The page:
Meet Therese von Blixen, Co-founder of Sime Social Impact
Therese von Blixen wants to be part of a solution. That is why she didn’t hesitate when Ola Ahlvarsson and Christoffer Granfelt from Sime asked her to co-create Sime Social Impact with them back in 2010. They had all seen the need to speed up knowledge on digital among social entrepreneurs and non-profit organizations, the idea was to do so by giving them access to the knowledge base of Sime free of charge. From the beginning it was mainly about inviting them to Sime, giving them access to a platform of tech and digital opportunities from the business community. Nine years later, it’s much more to it than that. The interest for social questions and sustainability is growing, and it´s mutual.
–It all grew into something much more: a place for the non-profit industry to meet the business industry and vice versa, learning from each other, she says.
Why is Sime Social Impact Important?
–The world is burning, flooding and migration will only increase. Losing your home affects everyone. 90 million people are on the move as we speak, and counting. If we keep sitting in our own little bubbles, nothing will happen. It really is high time to join forces for all to stay afloat and turn that tide.
–Therefore I believe it is important to have a platform where the two sectors that usually don’t meet naturally – traditional business and NGO:s – can do so. We want to demonstrate how they can collaborate, co-create and communicate towards the same important goals.
Which are the biggest changes since it all started?
–It has been an enormous mind-shift since we started nine years ago, towards more value driven businesses and faster acting non-profits. The last few years we have seen Sime Social Impact workshops being crowded with curious people also from the corporate world, which is just the way it should be.
–The world looks very different today, in many ways, partly thanks to social media. The people have a stronger voice and a channel where they can raise concerns and put pressure on corporations to be transparent and governments to step up. Thus more companies have become aware of what their clients demand and which impact they can have, and that they must listen. But it’s mainly the big corporations that feel pressured to produce CSR reports. I wish that also small and medium-sized companies would engage to a bigger extent, even if they don’t have the public’s eyes on them. Then we would really start to see changes.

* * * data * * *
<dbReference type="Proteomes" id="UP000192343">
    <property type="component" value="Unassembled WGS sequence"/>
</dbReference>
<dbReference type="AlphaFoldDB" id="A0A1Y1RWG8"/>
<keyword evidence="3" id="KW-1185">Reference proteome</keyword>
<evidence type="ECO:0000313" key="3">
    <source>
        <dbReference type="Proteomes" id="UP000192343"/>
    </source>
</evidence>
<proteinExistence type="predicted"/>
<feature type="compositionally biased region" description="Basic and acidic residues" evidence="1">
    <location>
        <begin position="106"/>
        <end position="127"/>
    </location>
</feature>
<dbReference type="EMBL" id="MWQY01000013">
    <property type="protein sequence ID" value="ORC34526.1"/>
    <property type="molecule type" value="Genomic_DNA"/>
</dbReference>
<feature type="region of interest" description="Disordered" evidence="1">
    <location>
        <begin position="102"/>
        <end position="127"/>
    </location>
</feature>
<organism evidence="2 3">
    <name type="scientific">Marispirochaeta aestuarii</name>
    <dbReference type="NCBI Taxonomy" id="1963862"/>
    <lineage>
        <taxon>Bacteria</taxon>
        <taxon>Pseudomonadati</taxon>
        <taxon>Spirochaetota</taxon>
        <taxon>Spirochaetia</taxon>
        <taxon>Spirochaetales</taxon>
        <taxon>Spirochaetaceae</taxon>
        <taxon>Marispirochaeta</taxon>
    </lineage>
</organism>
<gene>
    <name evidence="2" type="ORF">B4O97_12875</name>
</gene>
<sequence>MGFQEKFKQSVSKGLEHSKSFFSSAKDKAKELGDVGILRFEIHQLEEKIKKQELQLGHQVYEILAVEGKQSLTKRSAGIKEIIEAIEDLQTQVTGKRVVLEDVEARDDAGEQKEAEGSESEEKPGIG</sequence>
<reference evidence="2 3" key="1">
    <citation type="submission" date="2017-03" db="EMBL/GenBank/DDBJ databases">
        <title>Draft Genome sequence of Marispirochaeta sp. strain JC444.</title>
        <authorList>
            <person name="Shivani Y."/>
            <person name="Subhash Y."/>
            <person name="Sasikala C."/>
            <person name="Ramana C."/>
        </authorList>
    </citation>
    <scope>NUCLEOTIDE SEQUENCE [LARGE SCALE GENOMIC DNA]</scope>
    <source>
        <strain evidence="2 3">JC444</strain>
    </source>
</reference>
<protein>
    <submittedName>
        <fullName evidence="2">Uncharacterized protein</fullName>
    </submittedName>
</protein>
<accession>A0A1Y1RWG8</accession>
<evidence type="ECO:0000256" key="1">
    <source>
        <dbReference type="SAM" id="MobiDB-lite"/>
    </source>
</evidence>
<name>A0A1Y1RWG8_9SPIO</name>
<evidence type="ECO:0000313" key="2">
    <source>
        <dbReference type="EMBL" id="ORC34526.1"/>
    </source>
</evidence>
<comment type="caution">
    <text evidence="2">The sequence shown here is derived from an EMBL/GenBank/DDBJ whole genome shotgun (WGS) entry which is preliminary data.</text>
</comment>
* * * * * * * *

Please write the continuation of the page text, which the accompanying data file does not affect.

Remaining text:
–But what’s good is that the world has started to look at the ways in which stakeholders are coming together to answer big questions about what our future will look like in a hyper-digitized world. It’s an exciting and ever-changing field.
Which questions will you focus on at Sime Social Impact 2019?
–There will definitely be more focus on the environment and climate change. Finally. Call it a “Greta effect” if you want, but we will have to rethink everything. The IT sector today equals the airline industry’s fuel release in terms of carbon footprint. If the digital cloud was a country, it would be the 6th most energy consuming country in the world. So although tech can be for good, our consumption of it has to be completely re-evaluated!
–As I said earlier, migration will increase and affect everyone, which we need to take into account now. At Sime there will hopefully be some people from Eastern Africa, who have developed an app, JustGoodWork, for anti-trafficking of migrants. As it is hugely common that men are tricked into slave labour, women into sexwork or domestic slavery, and children all sorts of things, which is horrific. It’s a great app, but they need more professional help to develop it as well as inspiration. Hopefully they will inspire someone else too.
–Another highlight worth mentioning is a talk by Nargis Rahimi, social entrepreneur and founder of Shifo Foundation on how data and AI can support healthcare in developing countries. We will look more into big data collection and where we are now together with Data Act Lab, Goaltracker and Gapminder.
What and how can NGO:s and business learn from each other?
–Digital technologies are empowering billions of people around the world by providing access to education, healthcare, banking, and government services, and “big data” is being used to inform smarter, evidence based policies to improve people’s lives in fundamental ways. We want the business sector to see that new ideas, new markets and products can arise from collaborations that are value driven. Thus in the end, actually turning into a profit for all.
–But the higher the complexity of a situation, the more trust is needed. If we, through Sime Social Impact, can help create authentic meetings, which in turn create a higher trust, then hopefully this will help people understand and collaborate more. At Sime, they can go to the same workshops, hear the same speakers, get inspired by each others stories and have lunch next to each other. Again, there aren’t many natural places for the non-profit industry and the business industry to meet, so we try to provide that platform.
–As a result of this, we will this year and for the first time, streamline Sime Social Impact and Sime. All other years, we’ve had specific workshops and speakers for the Sime Social Impact track. But now, we’ve reached a point where there should be no difference. We should put them all on the same track. Bridging that gap and making collaboration a natural thing.
These are a few of the highlights, and of course – as always, we give away 100 free tickets to non-profits and start up social entrepreneurs.
Are you eligible for a free ticket to Sime & Sime Social Impact? Apply here